In a 2015 “Week in the Life Analysis” by the Pew Research Center, 97% of smartphone users used text messaging at least once. While 100% of younger users aged 18 – 29 texted, a surprising 92% of users 50 and older texted also.
Given those statistics, it’s no surprise that an increasing number of help seekers wish to use texting to connect with helpline services. That’s precisely why we built messaging capabilities into iCarol several years ago; so that you could meet your clients on their preferred methods of communication while using the same familiar and intuitive tools that you use to run your phone service.
But, industry rules can be complex, and they’re continually evolving to protect consumers. Even non-profit organizations must be careful to adhere to these regulations.
To help you, Neil McKechnie, iCarol’s CEO and co-founder has partnered with Martha Buyer, an attorney specializing in telecommunications law, to bring you the latest guidance in texting best practices and compliance.
Join us on Tuesday May 12th at 2pm EDT for a focused, one-hour webinar with Martha and Neil on the key legal questions facing helplines today when deploying texting. We’ll also leave some time for questions from our audience.
You will learn:
- The magnitude of the risk to organizations if they do not adhere to regulations
- Why asking permission to text is so critical, and who can give permission
- How to handle “opt-out” requests
- What long codes and short codes are, and whether there are laws restricting what each can do
- What the industry means by A2P vs. P2P, and how telemarketing laws affect texting
- How follow up texts can used while adhering to regulations
- Which regulations apply if a non-profit outsources its texting activity to a for-profit firm
By joining our webinar, you’ll also receive a copy of iCarol’s latest white paper, Texting Regulations and iCarol.
Last week Neil and Rachel attended the American Association of Suicidology (AAS) conference in Atlanta, GA. As always, it was fun seeing familiar faces and catching up with friends and clients in the suicide prevention industry.
Atlanta is a nice place for a conference; we enjoyed our trip there for the AIRS conference last year, and it was great to visit again for AAS. The Hyatt Regency where the conference was held proved to have a nice layout that allowed for good flow of traffic, convenient access between guest rooms, session areas and the exhibitor’s hall. We took part in some really fun and interesting “hallway conversations” with key people attending the conference.
The evenings provided a great opportunity for funders, call centers, and vendors alike to mix and mingle and share neat ideas. Here’s some of us (Neil in the upper left) out for dinner the first night.
Another fun jaunt led us to this beautiful view of Atlanta’s SkyView Ferris Wheel as seen from a nearby hotel.
It was also great to tour Behavioral Health Link located across the street from the conference location. That tour was extremely well attended and informative. BHL runs a clearly professional crisis center that ensures the clients are not only well referred, but also that the service providers to whom the clients are referred get accurate and timely service. Really impressive.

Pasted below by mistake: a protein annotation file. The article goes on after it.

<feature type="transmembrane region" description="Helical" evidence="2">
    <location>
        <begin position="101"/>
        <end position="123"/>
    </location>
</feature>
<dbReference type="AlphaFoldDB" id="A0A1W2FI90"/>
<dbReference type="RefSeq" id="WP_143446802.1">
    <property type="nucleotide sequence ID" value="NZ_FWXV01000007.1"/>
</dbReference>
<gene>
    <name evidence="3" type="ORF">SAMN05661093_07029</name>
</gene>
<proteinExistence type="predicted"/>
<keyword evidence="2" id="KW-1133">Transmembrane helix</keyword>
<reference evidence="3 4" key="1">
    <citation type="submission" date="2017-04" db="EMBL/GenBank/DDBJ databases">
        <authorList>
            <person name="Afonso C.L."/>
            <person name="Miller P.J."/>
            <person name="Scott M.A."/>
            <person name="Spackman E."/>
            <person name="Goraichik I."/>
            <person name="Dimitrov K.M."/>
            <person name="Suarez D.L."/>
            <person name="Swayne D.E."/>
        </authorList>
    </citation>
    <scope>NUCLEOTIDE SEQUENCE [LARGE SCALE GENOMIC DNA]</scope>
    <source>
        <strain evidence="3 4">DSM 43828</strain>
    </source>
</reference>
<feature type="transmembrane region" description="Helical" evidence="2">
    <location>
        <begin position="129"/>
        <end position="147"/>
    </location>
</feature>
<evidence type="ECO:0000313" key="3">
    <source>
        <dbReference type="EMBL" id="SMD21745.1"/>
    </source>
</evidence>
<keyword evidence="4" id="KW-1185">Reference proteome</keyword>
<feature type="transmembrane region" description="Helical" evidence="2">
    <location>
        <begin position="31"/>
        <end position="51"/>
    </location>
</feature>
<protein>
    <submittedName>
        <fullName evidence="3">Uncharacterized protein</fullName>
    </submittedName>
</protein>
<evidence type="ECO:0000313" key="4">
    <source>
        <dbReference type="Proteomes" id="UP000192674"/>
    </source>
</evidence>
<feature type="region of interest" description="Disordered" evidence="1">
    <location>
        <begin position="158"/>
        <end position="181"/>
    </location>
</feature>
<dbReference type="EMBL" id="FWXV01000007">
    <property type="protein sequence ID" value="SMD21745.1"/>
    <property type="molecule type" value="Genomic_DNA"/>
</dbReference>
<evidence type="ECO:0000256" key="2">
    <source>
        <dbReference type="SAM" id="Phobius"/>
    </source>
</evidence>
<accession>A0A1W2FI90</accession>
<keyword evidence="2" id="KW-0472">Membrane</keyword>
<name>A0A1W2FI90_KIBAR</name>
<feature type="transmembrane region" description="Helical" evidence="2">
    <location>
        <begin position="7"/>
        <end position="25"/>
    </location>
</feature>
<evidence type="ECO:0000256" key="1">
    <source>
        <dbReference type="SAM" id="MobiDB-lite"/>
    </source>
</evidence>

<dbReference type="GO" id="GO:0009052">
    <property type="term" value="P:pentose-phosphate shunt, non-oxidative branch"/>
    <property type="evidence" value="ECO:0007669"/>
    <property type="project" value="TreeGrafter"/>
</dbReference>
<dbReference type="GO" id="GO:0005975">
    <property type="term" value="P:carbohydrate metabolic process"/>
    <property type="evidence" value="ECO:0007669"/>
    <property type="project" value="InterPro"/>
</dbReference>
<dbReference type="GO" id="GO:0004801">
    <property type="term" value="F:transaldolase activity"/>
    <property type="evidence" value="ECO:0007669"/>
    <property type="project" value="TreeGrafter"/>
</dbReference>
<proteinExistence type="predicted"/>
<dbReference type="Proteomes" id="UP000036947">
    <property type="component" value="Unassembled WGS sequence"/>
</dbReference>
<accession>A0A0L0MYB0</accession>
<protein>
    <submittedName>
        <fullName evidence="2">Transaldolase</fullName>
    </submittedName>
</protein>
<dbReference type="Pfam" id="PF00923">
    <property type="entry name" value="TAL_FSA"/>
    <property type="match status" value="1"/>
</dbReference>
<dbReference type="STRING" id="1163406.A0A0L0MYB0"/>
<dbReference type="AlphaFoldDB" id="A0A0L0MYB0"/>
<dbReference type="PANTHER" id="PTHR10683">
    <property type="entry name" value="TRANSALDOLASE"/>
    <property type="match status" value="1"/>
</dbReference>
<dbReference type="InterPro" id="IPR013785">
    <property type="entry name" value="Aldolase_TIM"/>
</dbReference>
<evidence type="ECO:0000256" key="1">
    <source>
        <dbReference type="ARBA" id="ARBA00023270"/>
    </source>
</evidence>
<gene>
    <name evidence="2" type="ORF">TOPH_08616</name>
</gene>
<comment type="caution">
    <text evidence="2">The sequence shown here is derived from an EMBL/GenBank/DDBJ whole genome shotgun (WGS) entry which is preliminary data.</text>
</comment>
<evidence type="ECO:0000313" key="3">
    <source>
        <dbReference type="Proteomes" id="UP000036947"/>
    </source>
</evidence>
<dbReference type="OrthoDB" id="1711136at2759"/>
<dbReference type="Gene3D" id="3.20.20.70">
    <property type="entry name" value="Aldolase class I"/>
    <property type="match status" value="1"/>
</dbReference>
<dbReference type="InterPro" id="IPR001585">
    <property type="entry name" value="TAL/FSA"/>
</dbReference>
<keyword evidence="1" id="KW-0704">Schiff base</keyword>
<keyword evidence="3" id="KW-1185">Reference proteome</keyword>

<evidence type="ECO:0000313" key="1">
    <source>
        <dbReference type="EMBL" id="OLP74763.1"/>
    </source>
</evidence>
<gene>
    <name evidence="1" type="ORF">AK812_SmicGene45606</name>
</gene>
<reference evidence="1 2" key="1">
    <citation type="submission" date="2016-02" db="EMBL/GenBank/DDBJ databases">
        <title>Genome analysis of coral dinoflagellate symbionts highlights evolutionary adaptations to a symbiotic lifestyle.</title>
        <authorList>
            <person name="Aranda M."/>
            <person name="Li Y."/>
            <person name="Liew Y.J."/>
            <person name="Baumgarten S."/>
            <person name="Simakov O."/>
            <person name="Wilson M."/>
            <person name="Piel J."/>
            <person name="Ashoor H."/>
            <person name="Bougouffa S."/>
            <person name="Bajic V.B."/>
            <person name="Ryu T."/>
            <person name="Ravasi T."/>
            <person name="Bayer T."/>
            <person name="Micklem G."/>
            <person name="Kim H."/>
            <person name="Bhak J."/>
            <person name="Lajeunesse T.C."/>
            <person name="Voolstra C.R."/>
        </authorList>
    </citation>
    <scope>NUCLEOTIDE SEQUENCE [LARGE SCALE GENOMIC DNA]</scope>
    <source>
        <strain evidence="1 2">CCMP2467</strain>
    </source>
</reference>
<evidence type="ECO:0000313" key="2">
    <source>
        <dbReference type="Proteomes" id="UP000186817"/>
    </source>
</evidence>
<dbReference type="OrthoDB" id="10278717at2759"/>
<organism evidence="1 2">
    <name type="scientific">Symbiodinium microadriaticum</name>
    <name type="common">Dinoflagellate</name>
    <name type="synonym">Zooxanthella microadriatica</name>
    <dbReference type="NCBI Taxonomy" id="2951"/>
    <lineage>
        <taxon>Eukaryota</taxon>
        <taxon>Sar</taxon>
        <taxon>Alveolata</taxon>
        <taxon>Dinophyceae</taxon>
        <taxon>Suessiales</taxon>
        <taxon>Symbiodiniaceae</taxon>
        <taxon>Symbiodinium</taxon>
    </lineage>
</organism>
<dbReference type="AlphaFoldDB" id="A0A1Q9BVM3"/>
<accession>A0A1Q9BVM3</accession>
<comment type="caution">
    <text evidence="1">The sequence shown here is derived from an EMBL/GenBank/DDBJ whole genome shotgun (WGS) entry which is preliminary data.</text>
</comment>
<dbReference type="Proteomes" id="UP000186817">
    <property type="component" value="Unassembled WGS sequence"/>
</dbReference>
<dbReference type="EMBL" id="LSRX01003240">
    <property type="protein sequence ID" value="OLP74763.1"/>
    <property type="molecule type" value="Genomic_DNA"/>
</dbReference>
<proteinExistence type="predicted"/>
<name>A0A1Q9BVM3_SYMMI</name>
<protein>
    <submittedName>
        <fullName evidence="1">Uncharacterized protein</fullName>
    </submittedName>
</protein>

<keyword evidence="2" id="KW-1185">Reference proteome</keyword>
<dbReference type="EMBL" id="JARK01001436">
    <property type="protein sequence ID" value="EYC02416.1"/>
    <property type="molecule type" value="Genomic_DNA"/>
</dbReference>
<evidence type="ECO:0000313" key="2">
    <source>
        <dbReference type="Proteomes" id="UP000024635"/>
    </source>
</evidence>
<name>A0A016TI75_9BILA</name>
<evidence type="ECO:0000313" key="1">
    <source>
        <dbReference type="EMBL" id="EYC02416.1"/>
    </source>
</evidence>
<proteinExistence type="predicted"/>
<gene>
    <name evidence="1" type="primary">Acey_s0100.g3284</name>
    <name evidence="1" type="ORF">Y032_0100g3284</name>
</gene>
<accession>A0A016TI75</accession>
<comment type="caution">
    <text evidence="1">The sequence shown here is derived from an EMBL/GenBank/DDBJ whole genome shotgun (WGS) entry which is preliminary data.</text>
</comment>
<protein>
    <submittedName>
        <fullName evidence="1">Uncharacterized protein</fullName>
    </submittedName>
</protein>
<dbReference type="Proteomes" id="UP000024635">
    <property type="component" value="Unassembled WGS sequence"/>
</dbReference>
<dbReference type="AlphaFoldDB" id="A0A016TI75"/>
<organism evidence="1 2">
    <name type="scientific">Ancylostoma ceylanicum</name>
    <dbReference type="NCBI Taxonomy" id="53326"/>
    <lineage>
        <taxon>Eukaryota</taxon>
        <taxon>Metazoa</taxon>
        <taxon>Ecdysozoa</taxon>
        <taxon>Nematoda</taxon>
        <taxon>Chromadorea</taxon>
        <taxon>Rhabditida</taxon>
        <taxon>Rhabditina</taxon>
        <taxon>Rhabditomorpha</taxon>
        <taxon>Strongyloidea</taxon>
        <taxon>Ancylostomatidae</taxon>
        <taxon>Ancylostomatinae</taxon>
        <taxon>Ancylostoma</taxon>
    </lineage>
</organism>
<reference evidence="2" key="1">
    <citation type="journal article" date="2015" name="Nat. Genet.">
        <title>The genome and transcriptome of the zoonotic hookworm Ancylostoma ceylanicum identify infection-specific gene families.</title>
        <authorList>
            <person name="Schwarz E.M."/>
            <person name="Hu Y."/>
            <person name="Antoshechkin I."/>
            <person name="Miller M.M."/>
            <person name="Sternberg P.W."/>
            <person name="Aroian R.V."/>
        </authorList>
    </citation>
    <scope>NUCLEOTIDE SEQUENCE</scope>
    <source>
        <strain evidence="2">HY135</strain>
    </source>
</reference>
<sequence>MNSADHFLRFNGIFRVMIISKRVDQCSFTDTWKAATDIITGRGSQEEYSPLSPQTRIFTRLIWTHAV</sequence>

We enjoyed Lifeline’s session where they shared that their network has answered over 7 million calls in their 10 years. Coincidentally, this network launched the same day as iCarol: January 1, 2005. They also highlighted the success of Lifeline Crisis Chat, an important channel to reach people where they are at and provide help and counseling to them. They shared that they’re seeing more youth on their chat sessions than they see on phone calls; about 40% are under 25. Another reminder that there are groups that simply prefer to reach services online these days, and it’s important to be available to those folks. It’s a network that iCarol is honored to be working with and it was great to hear about the successes first hand.
We learned about an upcoming conference opportunity for suicide prevention professionals – The Midwest Regional Suicide Prevention Conference will be held July 22-23, 2015 with a pre-conference training day on July 21st at the Kansas City Airport Marriott. This conference is being organized by suicide prevention partners in Iowa, Kansas, Nebraska, and Missouri and will feature some key experts in the field. Check out their website for more information.
AAS put on a really great conference this year. Thanks to everyone who stopped by our booth to say hi, and of course to the new friends we made if you want to learn more about iCarol we’d love to hear from you. Give us a call, contact us on our website or join an upcoming webinar to learn more about us and our features.
One key feature of iCarol is the ability to link and share service delivery with other helplines in a variety of ways. Historically a common partnership scenario involves call centers who pass some or all of their calls to other iCarol-using centers either as after-hours contracts, or on an as-needed basis for overflow. iCarol accommodates these partnerships with call report sharing capabilities. Much the same with resources, centers can share resource databases with others who may be taking their calls, or to better service the needs of help-seekers with a wider range of potential services to refer them to, or through setting up provincial and state-wide resource databases to be accessed by a network of helplines who can all take part in maintaining these resources, thus reducing burden to each individual center.